An Island Retreat in the San Juans

Designers: James Ferris & Caroline Di Diego
Photographer: Peter Kerze, May 2006
(Low res images attached. High res scans
or transparencies available.
This project has not been published.)

Program: Create an island waterfront retreat
that reflects an eclectic lifestyle

This was especially challenging since the existing 10-year-old tract-style house had conflicting architectural details, including stuccoed Spanish arches and a carved oak Victorian farmhouse entry.
The resulting design is a fusion of architectural styles blending themes from traditional northwest culture with Asian images.

The Japanese influenced bathrooms and inside shoji skylights are reflected in the outside, tori-like arbor and enclosed entrance garden. The designer's collection of contemporary northwest masks—combined with a few choice European antiques—create a counterpoint to the iconic modern furniture.

To offset the grey of Pacific Northwest winters, vivid sunset colors were chosen to illuminate the interior and afford warmth and drama in every season. Perched at the waters edge and surrounded by sun-bleached grasses, bamboo and towering firs, at night the house glows like a Japanese lantern.

The designers incorporated reclaimed lumber from Northwest buildings (often over 100 years old), to pay homage to Northwest culture and history, as well as to limit the impact of new construction on the environment. By doing so, the contractor estimated that as many as 60 trees were saved from cutting. The roof, a composite product made from recycled automobile tires, eliminated nearly 900 tires from landfills or being burned with the resultant air pollution issues. Construction lumber from the on-site demolition was reused where appropriate, and lighting and plumbing fixtures donated to other island residences and cabins. The majority of new lumber required was harvested from sustainable planted forests. The story of early Northwest architectures is quite evident from the ‘patina of use’ displayed throughout, with materials from buildings at the Port of Seattle, Port of Portland, Esquimalt Naval Base in Victoria, BC, and sawmill sheds in Port Alberni, BC, and Hood River, Oregon.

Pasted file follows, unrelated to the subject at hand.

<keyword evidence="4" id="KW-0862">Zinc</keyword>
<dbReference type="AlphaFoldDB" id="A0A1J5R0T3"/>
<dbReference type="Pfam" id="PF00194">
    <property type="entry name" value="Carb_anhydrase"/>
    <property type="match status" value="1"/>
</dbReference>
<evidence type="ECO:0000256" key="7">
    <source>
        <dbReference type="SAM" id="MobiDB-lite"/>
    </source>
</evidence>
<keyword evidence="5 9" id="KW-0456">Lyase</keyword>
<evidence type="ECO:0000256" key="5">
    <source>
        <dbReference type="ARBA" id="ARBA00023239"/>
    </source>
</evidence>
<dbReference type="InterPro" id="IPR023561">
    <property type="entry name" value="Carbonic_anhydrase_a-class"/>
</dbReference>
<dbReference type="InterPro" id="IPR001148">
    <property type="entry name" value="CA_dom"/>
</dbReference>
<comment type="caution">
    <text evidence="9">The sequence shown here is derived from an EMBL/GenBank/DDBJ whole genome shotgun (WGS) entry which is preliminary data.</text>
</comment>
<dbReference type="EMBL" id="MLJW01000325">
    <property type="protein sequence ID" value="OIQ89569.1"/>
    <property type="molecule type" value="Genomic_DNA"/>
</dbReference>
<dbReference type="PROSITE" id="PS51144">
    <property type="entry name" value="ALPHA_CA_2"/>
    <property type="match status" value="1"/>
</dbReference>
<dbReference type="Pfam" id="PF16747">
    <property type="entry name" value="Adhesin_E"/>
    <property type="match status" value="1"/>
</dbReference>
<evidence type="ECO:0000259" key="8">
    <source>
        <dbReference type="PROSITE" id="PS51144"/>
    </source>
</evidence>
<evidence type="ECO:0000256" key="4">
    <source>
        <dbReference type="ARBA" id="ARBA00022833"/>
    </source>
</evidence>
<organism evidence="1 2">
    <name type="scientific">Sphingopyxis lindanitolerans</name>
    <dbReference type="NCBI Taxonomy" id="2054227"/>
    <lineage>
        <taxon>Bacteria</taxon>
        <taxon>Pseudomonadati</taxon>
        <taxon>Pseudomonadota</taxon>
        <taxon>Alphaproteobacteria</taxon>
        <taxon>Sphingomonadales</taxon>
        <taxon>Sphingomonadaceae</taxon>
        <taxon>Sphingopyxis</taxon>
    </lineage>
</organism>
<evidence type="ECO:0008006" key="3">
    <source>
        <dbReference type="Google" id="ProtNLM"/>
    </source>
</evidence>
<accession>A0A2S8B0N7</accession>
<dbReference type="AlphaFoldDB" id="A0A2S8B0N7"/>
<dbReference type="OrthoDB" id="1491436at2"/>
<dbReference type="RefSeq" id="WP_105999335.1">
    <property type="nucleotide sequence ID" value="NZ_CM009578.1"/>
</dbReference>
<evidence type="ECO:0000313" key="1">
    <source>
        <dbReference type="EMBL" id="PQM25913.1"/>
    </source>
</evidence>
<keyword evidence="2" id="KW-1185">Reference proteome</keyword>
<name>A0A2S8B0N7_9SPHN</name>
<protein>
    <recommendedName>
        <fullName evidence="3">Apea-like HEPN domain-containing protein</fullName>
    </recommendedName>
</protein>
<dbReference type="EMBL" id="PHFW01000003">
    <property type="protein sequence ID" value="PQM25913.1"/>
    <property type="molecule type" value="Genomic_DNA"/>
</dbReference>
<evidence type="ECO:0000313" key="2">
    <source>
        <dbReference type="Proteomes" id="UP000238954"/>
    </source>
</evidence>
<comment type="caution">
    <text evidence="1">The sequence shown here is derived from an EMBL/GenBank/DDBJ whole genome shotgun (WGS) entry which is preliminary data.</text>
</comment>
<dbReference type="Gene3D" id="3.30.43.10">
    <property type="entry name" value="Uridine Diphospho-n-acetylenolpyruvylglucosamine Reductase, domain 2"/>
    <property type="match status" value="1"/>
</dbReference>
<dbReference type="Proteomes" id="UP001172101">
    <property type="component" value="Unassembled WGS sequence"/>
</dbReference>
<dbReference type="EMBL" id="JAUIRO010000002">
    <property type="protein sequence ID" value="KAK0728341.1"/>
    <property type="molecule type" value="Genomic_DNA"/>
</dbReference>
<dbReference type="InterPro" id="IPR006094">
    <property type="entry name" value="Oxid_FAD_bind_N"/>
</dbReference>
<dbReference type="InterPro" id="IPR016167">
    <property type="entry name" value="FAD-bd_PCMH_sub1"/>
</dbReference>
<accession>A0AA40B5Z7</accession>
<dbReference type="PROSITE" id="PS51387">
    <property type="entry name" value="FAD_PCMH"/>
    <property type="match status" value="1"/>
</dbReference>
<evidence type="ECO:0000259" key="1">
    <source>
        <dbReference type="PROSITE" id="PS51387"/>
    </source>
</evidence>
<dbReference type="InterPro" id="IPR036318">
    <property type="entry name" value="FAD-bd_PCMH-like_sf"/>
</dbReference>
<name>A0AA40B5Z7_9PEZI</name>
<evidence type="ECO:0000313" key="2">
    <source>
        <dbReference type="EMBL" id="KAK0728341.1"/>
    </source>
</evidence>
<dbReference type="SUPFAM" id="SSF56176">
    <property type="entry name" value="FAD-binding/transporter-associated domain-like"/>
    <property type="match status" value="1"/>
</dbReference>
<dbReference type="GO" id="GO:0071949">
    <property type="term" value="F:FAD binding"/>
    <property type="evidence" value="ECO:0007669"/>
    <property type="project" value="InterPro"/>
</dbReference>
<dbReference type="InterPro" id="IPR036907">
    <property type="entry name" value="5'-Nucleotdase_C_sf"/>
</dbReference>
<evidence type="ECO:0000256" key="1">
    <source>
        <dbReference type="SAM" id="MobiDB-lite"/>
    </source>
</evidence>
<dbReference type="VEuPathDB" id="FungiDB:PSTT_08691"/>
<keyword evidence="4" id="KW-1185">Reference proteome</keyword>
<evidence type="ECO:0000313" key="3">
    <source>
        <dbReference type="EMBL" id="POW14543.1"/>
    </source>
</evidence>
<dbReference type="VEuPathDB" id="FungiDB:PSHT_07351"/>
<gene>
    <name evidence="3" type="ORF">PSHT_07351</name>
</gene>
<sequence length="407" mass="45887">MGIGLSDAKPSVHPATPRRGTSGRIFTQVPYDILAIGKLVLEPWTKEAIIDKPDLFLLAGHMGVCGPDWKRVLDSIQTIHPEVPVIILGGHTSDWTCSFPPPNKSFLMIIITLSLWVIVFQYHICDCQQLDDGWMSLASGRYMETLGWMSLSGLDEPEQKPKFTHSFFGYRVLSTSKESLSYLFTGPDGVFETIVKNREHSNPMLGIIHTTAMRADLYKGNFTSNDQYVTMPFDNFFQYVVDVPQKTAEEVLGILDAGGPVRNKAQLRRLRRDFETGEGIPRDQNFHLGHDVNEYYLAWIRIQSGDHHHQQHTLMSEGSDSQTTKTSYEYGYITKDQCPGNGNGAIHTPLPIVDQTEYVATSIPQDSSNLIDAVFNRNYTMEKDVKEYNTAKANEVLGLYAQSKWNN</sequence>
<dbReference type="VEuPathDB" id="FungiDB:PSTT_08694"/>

The budget constraints for the project offered their own challenges, and encouraged the reconfiguration and reuse of existing items where possible. In some cases ‘facades’ were created in place of outright demolition and rebuilding. The designer/owners plans enabled the program to avoid adding to the floor space, and few walls were eliminated or added. The wood and metal used in the design was usually left unfinished and allowed to fade, darken or tarnish naturally, resulting in beautiful natural patinas which, coincidentally, require very little maintenance.

The resulting design is a comfortable, easy to maintain island retreat, very suitable for entertaining, living and working. It is harmonious with the surroundings, within a community of Islands which are fast gaining recognition as one of the best places to live.

For additional information, please contact:

James Ferris Caroline Di Diego